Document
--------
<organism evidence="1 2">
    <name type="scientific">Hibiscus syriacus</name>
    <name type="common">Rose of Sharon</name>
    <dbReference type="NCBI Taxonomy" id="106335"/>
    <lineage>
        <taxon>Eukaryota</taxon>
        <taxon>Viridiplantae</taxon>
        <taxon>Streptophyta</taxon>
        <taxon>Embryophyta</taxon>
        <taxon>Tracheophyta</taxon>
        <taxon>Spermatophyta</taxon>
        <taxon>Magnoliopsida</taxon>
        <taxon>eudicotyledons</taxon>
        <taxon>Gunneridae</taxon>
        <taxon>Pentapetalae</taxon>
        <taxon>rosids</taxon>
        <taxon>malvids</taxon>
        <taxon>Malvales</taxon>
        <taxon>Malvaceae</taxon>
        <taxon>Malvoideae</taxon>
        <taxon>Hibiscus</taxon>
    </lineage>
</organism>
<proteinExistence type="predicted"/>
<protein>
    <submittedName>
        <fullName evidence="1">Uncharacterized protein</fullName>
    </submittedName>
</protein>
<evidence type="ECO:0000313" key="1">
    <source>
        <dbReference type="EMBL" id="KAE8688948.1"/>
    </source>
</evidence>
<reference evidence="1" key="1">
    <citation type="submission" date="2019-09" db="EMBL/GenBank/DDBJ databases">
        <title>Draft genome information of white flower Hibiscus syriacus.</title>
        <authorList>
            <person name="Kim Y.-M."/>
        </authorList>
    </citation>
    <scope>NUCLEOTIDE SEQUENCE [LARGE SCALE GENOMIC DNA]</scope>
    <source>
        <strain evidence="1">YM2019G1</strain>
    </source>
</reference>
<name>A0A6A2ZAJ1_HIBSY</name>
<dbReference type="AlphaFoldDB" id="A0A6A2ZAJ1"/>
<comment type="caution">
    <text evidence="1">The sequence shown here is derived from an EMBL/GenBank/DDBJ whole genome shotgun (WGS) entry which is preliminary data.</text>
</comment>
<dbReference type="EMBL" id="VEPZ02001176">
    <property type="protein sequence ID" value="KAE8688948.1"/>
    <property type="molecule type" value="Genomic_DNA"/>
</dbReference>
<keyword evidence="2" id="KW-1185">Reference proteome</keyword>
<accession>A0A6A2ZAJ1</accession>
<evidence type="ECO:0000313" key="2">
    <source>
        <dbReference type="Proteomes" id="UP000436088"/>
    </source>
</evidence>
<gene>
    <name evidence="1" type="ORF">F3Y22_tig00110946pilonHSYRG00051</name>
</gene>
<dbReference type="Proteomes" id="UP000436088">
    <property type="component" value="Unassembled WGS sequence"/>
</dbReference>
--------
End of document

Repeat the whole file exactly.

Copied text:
<organism evidence="1 2">
    <name type="scientific">Hibiscus syriacus</name>
    <name type="common">Rose of Sharon</name>
    <dbReference type="NCBI Taxonomy" id="106335"/>
    <lineage>
        <taxon>Eukaryota</taxon>
        <taxon>Viridiplantae</taxon>
        <taxon>Streptophyta</taxon>
        <taxon>Embryophyta</taxon>
        <taxon>Tracheophyta</taxon>
        <taxon>Spermatophyta</taxon>
        <taxon>Magnoliopsida</taxon>
        <taxon>eudicotyledons</taxon>
        <taxon>Gunneridae</taxon>
        <taxon>Pentapetalae</taxon>
        <taxon>rosids</taxon>
        <taxon>malvids</taxon>
        <taxon>Malvales</taxon>
        <taxon>Malvaceae</taxon>
        <taxon>Malvoideae</taxon>
        <taxon>Hibiscus</taxon>
    </lineage>
</organism>
<proteinExistence type="predicted"/>
<protein>
    <submittedName>
        <fullName evidence="1">Uncharacterized protein</fullName>
    </submittedName>
</protein>
<evidence type="ECO:0000313" key="1">
    <source>
        <dbReference type="EMBL" id="KAE8688948.1"/>
    </source>
</evidence>
<reference evidence="1" key="1">
    <citation type="submission" date="2019-09" db="EMBL/GenBank/DDBJ databases">
        <title>Draft genome information of white flower Hibiscus syriacus.</title>
        <authorList>
            <person name="Kim Y.-M."/>
        </authorList>
    </citation>
    <scope>NUCLEOTIDE SEQUENCE [LARGE SCALE GENOMIC DNA]</scope>
    <source>
        <strain evidence="1">YM2019G1</strain>
    </source>
</reference>
<name>A0A6A2ZAJ1_HIBSY</name>
<dbReference type="AlphaFoldDB" id="A0A6A2ZAJ1"/>
<comment type="caution">
    <text evidence="1">The sequence shown here is derived from an EMBL/GenBank/DDBJ whole genome shotgun (WGS) entry which is preliminary data.</text>
</comment>
<dbReference type="EMBL" id="VEPZ02001176">
    <property type="protein sequence ID" value="KAE8688948.1"/>
    <property type="molecule type" value="Genomic_DNA"/>
</dbReference>
<keyword evidence="2" id="KW-1185">Reference proteome</keyword>
<accession>A0A6A2ZAJ1</accession>
<evidence type="ECO:0000313" key="2">
    <source>
        <dbReference type="Proteomes" id="UP000436088"/>
    </source>
</evidence>
<gene>
    <name evidence="1" type="ORF">F3Y22_tig00110946pilonHSYRG00051</name>
</gene>
<dbReference type="Proteomes" id="UP000436088">
    <property type="component" value="Unassembled WGS sequence"/>
</dbReference>